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cloth 1592138691 $79.50, May 08, Available
paper 1592138705 $27.95, May 08, Available
Electronic Book 1592138713 $27.95 Available
248 pp 5.5x8.25 2 figures
"Identifying Consumption is a bold and provocative treatment of many interlocking issues, which in their integration represent a study that is novel and much needed. More than a concise overview of critical theories of consumption, Dunn's smoothly written study also provides a sharp sense of the historical concern for consumption by tracing its emergence over the 20th century and its present culmination in the burgeoning interest in consumption studies today."
Jon Cruz, University of California at Santa Barbara, and author of Culture on the Margins
Identifying Consumption illustrates how an individual’s buying habits are shaped by the dynamics of the consumer marketplace—and thus how consumption and identity inform each other. Robert Dunn brings together the various theories of spending and develops a mode of analysis concentrating on the individual subjectivity of consumption. By doing so, he addresses how we spend and its relationship with status and lifestyle.
Dunn provides a comprehensive guide to the study of modern consumer behavior before summarizing and critiquing the major theories of consumption. At this juncture, he proposes a method of analysis that focuses on the significance of status and lifestyle in social relations that can help explain how the consumer marketplace is shaped. He concludes by raising issues about different ways of consuming and the relationship between consumption and identity.
Excerpt available at www.temple.edu/tempress
"It is easy to go wrong writing about consumption, but Robert Dunn gets it right. In this subtle, sophisticated, and erudite exploration into the social dimensions of seemingly individual consumer aspirations and actions, Dunn explains how shopping serves as the center of the social world, how it influences the ways we come to understand ourselves and others. Identifying Consumption brilliantly captures the contradictory quality of consumption as both the apex of alienation and the ultimate in self-expression, as both a deeply personal and a quintessentially social negotiation of signs, symbols, and social relations."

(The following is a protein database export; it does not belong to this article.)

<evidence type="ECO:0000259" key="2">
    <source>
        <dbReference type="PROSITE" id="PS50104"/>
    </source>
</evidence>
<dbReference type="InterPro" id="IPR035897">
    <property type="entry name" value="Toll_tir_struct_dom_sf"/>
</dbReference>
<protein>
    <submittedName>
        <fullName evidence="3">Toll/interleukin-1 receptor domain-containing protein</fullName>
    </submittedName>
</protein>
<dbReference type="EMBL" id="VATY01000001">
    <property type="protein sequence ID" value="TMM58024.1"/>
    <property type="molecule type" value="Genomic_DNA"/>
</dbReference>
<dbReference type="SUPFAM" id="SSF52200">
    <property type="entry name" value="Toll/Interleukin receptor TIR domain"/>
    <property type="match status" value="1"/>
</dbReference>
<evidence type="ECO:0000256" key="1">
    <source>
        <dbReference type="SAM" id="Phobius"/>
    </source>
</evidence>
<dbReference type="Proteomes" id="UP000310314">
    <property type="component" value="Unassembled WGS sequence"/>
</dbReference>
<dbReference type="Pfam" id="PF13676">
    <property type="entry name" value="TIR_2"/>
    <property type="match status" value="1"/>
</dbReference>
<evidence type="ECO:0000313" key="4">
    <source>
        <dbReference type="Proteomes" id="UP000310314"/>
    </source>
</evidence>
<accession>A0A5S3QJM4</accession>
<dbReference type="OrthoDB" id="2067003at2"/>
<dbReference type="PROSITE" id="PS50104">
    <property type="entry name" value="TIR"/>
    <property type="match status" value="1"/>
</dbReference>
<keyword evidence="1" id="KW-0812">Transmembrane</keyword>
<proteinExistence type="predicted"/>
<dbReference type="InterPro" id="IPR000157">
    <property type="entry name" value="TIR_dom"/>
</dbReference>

George Lipsitz, University of California, Santa Barbara and author of Footsteps in the Dark
"In clear and well-written prose, Robert Dunn masterfully navigates a wide literature ranging from consumption studies to postmodernity. He not only places consumerism in theoretical and social context, but develops a remarkably original and sophisticated understanding of the interplay of identity and consumption in contemporary times."
Kenneth H. Tucker, Jr., Mount Holyoke College and author of Classical Social Theory and Anthony Giddens and Modern Social Theory
"Dunn offers no either/or choices as to the roots of modern consumption; instead, he expertly constructs a careful lineage of the transition of the commodity object to one of insatiable consumer desire."
Southwestern Journal of Cultures
"Concisely and clearly, Dunn weaves together insights from sociology, psychology, and economics to analyze the 'systematic commodification of need and want.' His excellent examination of historical theorizing about consumption will in itself be useful in university classrooms.... Highly recommended."
"[A]n original and at times brilliant theoretical inquiry into the relationship between consumption, identity, and objects. As Dunn works through scholars...to build his case, his command of the literature alone makes his book a useful resource for those who study consumption sociologically."
Part I: Commodities, Objects, the Subject
1. The Triumph of the Commodity: Theoretical Lineages
2. Culturalizing Consumption
3. The Subjectivity of Consumption
Part II: Lifestyle, Status, Identity
4. The Social Relations of Consumption
5. The Identity of Consumption
Robert G. Dunn is Professor Emeritus, Department of Sociology, California State University, East Bay, and author of Identity Crises: A Social Critique of Postmodernity.
Philosophy and Ethics
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